How a nonprofit university created a culture of acceptance for marginalized students

How to find a Center for Equality and Justice, UMFS

By more than one measure, the Office of Federal Student Aid’s racial diversity report indicates considerable improvement, which ought to be cause for optimism. According to the OFA data from 2015-16, the number of racial minorities on college campuses in the US increased from about 27 percent to 26 percent between 2010-11 and 2015-16. In addition, the number of women increased from about 49 percent to 53 percent during that period, the report indicates. And while the proportion of black and Hispanic students dropped slightly (from 17 percent to 15 percent and 12 percent to 11 percent, respectively), the number of Asian students increased from 6 percent to 7 percent over the same time period. Because Washington is one of the most diverse cities in the country, this has been a good week for student advocates.

The Center for Equality and Justice, owned by the New York-based NAACP Legal Defense and Educational Fund, traces its roots to 2006, when the National Student Legal Defense and Educational Fund (NSLDEF) and the NAACP Legal Defense Fund combined their efforts to help black students who were denied access to the benefits of affirmative action. Under its 2009 charter, New York’s CELJ serves as a staff resource center for students who’ve been or are at risk of being denied admission to their top universities based on factors like race, gender and national origin. In 2015, following a series of adverse Supreme Court decisions, CELJ emerged as a fully independent, national organization. To maintain its independence from its siblings organization, CELJ maintains a separate website, does not post news stories on its home page, and was founded as a 501(c)(3) nonprofit, according to Caitlin Green, CELJ’s senior attorney.

The Center for Equality and Justice’s main office is in New York City, and its main mailing address is New York, but CELJ maintains satellite offices at over a dozen colleges and universities across the US. The New York-based Center also maintains several Twitter accounts—chronicling the academic year’s happenings in college campuses, including high school, after-school enrichment programs and graduation—which will give students one more outlet for communication when they’re on campus. And in addition to a number of special issues and publications, CELJ has created a series of small surveys to track whether and to what extent students face institutional challenges in obtaining an education in schools with diverse populations. That information is used to send yearly surveys to the heads of colleges and universities so they can receive feedback on whether they are meeting the needs of students across racial, gender and ethnic lines. (Through Nov. 12, in-person surveys had been distributed to just over 500 schools, according to CELJ’s Washington operations director, Cynthia Allinson. An online survey was also administered at around the same time. Click here for more information.)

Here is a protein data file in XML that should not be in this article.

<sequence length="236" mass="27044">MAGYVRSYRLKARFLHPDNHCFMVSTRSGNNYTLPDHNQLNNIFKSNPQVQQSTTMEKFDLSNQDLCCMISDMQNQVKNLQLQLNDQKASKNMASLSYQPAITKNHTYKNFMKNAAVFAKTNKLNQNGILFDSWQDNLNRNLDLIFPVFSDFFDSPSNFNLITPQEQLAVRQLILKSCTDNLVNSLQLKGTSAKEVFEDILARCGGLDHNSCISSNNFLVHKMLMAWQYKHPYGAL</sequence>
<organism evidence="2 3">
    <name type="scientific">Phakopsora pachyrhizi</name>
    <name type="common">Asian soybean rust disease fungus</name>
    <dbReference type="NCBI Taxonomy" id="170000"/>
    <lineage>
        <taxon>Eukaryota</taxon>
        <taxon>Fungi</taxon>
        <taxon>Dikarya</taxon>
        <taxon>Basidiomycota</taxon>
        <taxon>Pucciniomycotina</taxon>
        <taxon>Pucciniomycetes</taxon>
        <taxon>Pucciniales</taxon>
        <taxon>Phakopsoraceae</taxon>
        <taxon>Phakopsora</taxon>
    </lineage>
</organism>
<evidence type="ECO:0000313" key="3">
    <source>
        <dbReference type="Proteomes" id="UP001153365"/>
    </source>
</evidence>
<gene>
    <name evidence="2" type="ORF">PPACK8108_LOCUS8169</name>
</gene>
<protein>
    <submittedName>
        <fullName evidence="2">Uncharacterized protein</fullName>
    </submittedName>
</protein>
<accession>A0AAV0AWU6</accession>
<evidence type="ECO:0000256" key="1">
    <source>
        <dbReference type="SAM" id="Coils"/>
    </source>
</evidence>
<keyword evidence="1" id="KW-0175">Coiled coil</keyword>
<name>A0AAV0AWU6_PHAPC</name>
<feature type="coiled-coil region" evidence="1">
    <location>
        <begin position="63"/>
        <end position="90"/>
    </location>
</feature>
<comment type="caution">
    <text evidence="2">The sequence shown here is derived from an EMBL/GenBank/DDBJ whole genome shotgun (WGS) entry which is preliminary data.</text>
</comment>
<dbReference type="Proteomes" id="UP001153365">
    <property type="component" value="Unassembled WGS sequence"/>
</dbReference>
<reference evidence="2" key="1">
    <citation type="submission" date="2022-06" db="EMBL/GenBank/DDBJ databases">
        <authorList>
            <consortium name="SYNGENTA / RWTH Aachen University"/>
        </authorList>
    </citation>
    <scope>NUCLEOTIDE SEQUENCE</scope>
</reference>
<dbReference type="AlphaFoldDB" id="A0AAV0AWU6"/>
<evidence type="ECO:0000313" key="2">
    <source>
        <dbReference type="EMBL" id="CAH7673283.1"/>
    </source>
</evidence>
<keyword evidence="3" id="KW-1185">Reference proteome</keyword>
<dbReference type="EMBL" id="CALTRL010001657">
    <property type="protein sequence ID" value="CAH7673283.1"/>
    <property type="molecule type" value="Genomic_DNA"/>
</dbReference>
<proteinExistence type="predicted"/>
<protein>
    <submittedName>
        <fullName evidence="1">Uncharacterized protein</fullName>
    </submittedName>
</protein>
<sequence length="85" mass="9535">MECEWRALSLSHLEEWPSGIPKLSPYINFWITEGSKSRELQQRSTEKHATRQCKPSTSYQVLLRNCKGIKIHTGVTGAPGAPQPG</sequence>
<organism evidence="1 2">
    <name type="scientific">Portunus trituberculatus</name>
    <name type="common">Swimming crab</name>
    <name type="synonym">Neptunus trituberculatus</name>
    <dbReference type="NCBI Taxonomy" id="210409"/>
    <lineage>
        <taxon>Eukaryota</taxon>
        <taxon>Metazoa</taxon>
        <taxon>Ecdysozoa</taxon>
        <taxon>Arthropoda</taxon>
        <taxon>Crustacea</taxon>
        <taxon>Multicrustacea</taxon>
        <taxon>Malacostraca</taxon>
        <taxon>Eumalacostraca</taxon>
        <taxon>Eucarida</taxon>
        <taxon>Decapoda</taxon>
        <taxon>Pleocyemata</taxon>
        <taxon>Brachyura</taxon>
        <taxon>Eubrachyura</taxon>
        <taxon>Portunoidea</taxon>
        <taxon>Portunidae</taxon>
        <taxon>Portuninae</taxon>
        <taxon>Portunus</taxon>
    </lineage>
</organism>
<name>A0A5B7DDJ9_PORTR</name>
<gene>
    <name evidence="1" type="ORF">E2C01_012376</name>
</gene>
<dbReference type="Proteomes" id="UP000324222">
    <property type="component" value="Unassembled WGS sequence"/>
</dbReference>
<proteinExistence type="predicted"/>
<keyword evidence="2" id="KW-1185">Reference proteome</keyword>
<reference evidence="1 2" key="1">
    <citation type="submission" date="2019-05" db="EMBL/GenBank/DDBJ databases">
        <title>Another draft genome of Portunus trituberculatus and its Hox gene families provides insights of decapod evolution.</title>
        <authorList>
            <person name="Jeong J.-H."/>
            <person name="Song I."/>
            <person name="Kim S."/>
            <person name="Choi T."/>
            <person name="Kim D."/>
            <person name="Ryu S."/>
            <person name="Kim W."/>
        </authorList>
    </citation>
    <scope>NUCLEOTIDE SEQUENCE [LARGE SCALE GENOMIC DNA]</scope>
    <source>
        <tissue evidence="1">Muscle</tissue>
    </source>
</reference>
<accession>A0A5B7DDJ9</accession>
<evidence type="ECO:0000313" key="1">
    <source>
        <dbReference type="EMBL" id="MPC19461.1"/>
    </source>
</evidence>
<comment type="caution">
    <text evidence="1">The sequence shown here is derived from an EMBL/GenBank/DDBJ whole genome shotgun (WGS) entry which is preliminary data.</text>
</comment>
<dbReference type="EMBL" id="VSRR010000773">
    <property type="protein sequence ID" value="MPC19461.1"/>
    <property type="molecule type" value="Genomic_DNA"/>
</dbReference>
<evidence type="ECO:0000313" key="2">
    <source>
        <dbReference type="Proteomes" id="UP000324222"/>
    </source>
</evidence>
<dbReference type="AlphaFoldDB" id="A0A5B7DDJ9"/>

“A really good indicator is whether the colleges and universities are receiving campus feedback from their students,” Green says. “If so, that will show that they’re helping to cultivate a more open, more inclusive campus environment.” Green says that, after a new survey is administered to campuses at the end of each academic year, administrators receive a complete tally of the results and are able to examine the differences among students of color and their peers on campus.

Green argues that the success of CELJ’s surveys and surveys is only possible because of the multigenerational efforts of the organization and students who are passionate about issues related to diversity on campus.

“I’m really excited about the prospects of using the platforms of modern technology to engage with students,” Green says. “Newer technologies will facilitate communication.”

Some students already are using Twitter to communicate with CELJ, Green says. One of the most popular accounts is @elinedflag, which was established in September and posts short but thoughtful observations, like the fact that “standing on the steps of Crater Club in Yellowstone is like standing in the middle of Batman’s mind.” The account’s namesake, Etheli Denbo, is the organization’s director of external affairs. According to Green, Denbo is passionate about the Central Intercollegiate Athletic Association (CIAA), which the OFA data indicates has become more diverse in the years since CELJ’s acquisition of NSLDEF’s data. But the student activists working to protect racial justice in college admissions face another, more familiar challenge: social media infighting over such issues as sports.

“There is some genuine professional debate over how to handle and what

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